“I can wait a hundred years
I can dry a thousand tears
‘Til I know that moment so sublime
When I get to hold you one more time”
This very special edition of “Saturday Song Selection” is proudly presenting something new, different, fun, interesting, moving, brilliant (feel free to consult your copy of Roget and contribute applicable adjectives of your own) and almost exclusive – an exciting sneak peek at a brand new musical, “Outlander,” based on the best-selling series of novels of the same name by Diana Gabaldon. Thanks to nycityman’s vast, voluminous, impressive and almost entirely fictional connections among the entertainment industry elite (Weinstein, Spielberg, Tom and Denise Turturro, the lesser-known conjoined twin siblings to John, Aida and Nicholas) I have the great, good fortune of sharing this original song with you. Lyrics are by Jill Santoriello and Mike Gibb, with music by Ms.Santoriello, who previously was the composer, lyricist and book-writer of the musical adaptation of “A Tale of Two Cities,” (nycityman’s personal favorite show) which played on Broadway in 2008. Reportedly, so extraordinary a work was “Tale” that many a renowned medium was contacted by the late Charles Dickens himself so he could pass on his personal stamp of approval. The expressive, enchanting and evocative vocals are performed by Rebecca Robbins and the number is skillfully orchestrated by the talented Ed Kessel, both Broadway veterans and “Tale of Two Cities” alumni. Once captivated by Rebecca’s artistry (and you assuredly will find yourself so) be sure to purchase tickets for “Phantom of the Opera” for September when she makes her return to the Great White Way (nycityman, too, has appeared on Broadway but never the stage, strictly the thoroughfare.) An additional note on “Tale,” since its initial Broadway run it has enjoyed a series of successful productions, both nationally (that nation being, of course, the grand-old-flag-waving, red, white and blue one) and internationally, and soon will be making its South Korean premiere. Sure it’s an extensive excursion but Trapper, Hawkeye and Radar all assure an appearance in their old stomping grounds such is the magnitude of this event. And, should he find the fitting frock for the festivities, rumor has it that Max Klinger will be joining them as well.
The “Outlander” books have been a global sensation spawning a worldwide following and a recently announced television series, in addition to this forthcoming musical, therefore it’s only courteous and proper that we allow the heralded author, herself, to share a few adroit and entertaining words of explanation.
“In essence, these novels are Big, Fat, Historical Fiction, ala James Clavell and James Michener. However, owing to the fact that I wrote the first book for practice, didn’t intend to show it to anyone, and therefore saw no reason to limit myself, they include…history, warfare, medicine, sex, violence, spirituality, honor, betrayal, vengeance, hope and despair, relationships, the building and destruction of families and societies, time travel, moral ambiguity, swords, herbs, horses, gambling (with cards, dice, and lives), voyages of daring, journeys of both body and soul…you know, the usual stuff of literature.” And shortly, we will all see, also the stuff of musical theatre.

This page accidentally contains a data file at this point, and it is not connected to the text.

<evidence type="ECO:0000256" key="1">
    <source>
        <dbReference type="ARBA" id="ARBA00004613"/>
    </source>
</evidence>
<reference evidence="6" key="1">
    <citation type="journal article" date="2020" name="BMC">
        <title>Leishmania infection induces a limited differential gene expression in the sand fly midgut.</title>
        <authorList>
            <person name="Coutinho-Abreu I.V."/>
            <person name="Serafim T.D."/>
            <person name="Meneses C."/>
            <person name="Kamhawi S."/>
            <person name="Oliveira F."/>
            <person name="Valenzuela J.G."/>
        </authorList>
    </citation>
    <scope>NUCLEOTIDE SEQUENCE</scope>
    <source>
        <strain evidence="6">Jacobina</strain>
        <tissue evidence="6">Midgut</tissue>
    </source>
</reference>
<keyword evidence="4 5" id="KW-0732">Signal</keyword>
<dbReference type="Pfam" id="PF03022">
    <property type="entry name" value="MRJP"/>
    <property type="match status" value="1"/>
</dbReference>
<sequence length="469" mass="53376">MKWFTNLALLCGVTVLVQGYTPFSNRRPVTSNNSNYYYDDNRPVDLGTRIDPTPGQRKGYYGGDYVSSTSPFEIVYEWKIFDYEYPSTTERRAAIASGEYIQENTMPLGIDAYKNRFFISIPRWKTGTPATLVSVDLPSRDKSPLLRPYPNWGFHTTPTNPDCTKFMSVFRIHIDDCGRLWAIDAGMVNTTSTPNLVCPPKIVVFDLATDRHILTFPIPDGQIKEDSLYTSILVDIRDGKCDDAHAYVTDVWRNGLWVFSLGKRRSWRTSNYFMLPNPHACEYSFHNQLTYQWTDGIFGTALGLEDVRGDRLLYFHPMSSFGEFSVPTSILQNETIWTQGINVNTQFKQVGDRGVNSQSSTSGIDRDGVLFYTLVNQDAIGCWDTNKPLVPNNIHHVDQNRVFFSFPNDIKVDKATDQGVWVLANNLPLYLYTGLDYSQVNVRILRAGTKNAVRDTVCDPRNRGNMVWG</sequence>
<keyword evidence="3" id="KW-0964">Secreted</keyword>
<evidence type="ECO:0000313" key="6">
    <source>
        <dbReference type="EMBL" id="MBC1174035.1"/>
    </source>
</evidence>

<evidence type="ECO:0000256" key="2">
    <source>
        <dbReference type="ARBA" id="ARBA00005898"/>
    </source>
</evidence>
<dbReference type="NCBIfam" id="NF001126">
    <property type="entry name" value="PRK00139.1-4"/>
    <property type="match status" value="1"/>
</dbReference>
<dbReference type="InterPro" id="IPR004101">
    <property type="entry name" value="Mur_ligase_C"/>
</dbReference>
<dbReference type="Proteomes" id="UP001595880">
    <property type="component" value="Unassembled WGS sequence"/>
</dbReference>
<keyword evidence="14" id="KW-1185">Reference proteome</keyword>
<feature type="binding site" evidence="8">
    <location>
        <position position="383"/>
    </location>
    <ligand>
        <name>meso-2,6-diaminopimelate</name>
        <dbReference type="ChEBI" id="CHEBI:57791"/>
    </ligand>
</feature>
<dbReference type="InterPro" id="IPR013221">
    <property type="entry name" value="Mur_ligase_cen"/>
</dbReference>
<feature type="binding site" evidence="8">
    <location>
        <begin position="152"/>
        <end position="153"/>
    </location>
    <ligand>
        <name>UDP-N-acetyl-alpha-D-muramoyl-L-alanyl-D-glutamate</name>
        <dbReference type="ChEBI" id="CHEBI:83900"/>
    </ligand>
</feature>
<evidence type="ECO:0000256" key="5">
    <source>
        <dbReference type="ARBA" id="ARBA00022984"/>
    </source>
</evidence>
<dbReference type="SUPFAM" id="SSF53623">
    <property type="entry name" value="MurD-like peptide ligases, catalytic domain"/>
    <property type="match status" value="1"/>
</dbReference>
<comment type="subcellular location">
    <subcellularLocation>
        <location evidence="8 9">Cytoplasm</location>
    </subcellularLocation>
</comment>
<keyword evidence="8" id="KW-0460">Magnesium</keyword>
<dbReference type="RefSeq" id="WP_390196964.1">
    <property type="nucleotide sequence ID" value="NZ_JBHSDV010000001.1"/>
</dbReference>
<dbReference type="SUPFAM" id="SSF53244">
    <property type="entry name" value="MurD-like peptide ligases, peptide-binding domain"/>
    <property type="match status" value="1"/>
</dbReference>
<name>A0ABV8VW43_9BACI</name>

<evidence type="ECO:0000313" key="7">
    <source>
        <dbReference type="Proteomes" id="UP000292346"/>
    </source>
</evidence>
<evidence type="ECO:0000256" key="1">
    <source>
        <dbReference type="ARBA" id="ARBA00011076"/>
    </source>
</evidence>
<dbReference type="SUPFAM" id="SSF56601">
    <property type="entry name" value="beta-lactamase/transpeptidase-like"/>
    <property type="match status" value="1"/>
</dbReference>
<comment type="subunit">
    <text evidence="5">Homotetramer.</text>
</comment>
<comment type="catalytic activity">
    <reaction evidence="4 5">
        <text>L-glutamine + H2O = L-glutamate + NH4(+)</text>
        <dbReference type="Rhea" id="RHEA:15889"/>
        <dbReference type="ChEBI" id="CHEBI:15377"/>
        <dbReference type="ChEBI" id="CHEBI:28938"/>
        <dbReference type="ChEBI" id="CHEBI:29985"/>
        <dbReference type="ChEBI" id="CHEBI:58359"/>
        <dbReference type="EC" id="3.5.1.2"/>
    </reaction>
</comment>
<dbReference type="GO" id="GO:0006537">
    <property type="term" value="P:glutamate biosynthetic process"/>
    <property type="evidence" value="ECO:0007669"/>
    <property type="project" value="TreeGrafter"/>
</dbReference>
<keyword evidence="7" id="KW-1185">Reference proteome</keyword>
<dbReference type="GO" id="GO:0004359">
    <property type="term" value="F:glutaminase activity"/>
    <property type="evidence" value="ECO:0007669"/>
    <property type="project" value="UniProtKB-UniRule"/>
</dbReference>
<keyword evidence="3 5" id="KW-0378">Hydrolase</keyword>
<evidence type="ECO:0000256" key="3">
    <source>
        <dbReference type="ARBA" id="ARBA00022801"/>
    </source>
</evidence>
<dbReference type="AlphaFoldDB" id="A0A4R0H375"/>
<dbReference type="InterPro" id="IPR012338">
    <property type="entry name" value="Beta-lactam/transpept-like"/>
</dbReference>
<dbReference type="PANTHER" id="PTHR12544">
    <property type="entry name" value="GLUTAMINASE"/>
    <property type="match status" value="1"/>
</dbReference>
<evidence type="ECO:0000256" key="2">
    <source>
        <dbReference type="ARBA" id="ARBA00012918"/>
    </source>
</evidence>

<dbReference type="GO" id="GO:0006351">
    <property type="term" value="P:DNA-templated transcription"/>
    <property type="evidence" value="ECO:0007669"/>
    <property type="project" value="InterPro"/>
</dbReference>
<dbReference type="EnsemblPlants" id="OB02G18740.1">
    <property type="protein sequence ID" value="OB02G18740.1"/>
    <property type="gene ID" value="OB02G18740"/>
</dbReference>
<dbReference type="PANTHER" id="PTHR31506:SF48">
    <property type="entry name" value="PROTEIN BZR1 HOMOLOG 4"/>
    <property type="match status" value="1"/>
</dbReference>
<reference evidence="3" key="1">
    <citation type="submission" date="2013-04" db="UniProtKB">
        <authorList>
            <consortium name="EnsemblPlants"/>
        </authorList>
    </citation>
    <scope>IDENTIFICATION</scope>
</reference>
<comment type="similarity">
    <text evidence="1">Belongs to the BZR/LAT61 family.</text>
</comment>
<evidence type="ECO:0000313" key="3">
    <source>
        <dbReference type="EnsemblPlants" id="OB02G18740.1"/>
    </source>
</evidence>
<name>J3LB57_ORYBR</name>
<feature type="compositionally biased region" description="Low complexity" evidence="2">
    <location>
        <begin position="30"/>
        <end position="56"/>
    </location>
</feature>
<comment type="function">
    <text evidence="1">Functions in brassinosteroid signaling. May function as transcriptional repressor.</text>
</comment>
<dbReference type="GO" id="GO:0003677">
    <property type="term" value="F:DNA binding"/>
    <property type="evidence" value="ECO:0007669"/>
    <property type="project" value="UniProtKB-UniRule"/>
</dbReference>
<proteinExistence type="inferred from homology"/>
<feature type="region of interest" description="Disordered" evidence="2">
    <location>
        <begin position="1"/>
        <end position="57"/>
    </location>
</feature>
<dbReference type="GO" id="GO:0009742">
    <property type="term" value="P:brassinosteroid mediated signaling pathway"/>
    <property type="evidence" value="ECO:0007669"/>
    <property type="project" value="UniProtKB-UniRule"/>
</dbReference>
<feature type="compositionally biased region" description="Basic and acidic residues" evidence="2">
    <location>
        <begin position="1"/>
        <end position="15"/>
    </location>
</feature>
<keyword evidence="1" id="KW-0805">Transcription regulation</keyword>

Saturday, July 21st Birthdays
1970 - Happy 42nd birthday to American Olympic rower, Steven "Scrappy" Segaloff. And why is he featured here? Because his nom des row is “Scrappy” and sometimes that’s all that it takes.
1957 - Former Saturday Night Live cast member Jon Lovitz turns a fit 55 today. Are one-note sketch characterizations and a temporarily popular catch-phrase the path to a sustained and meaningful comedy career? No, that’s not the ticket.
1952 - Natal day felicitations, Robin Williams – take an offensive, stereotyped gay voice, add an offensive, stereotyped East Indian voice, throw in the occasional Southern preacher, repeat ad-nauseum and a 40 year livelihood, proclaimed as an improvisational genius, is born. But Robin was also in the revival of “Laugh-In” and regular readers know that “Laugh-In” is sacrosanct on this page, he was quite good in "The World According to Garp," and he’s given much of himself, for many a year, to "Comic Relief."
1948 - Garry Trudeau, Doonesbury cartoonist and spouse of beloved one-time “Today Show” host, Jane Pauley inches ever closer to retirement age at 64. Does his politically opinionated strip belong on the comics or the editorial page? His work has angered, confounded and confused more newspaper editors than the cancellation of “Lou Grant.”
1947 - It’s the birthday of Yusaf Islam once known as Cat Stevens. His religious conversion has angered, confounded and confused more intolerants throughout the land than the cancellation of Glenn Beck.
1946 - Finally we send a shout out to Prosecutor Kenneth Starr, who’s ill-founded and misbegotten quest to pointlessly persecute President William Jefferson Clinton only served to help propel him to the prodigious popularity he presently possesses as possibly, and somewhat improbably, one of the most respected and revered statesman on the planet. To quote the late comic and actor, Don Adams, “missed it by that much.”
And now, with no further frivolity, a real treat, from the upcoming musical, “Outlander,” lyrics by Jill Santoriello and Mike Gibb, and music by Jill Santoriello – One More Time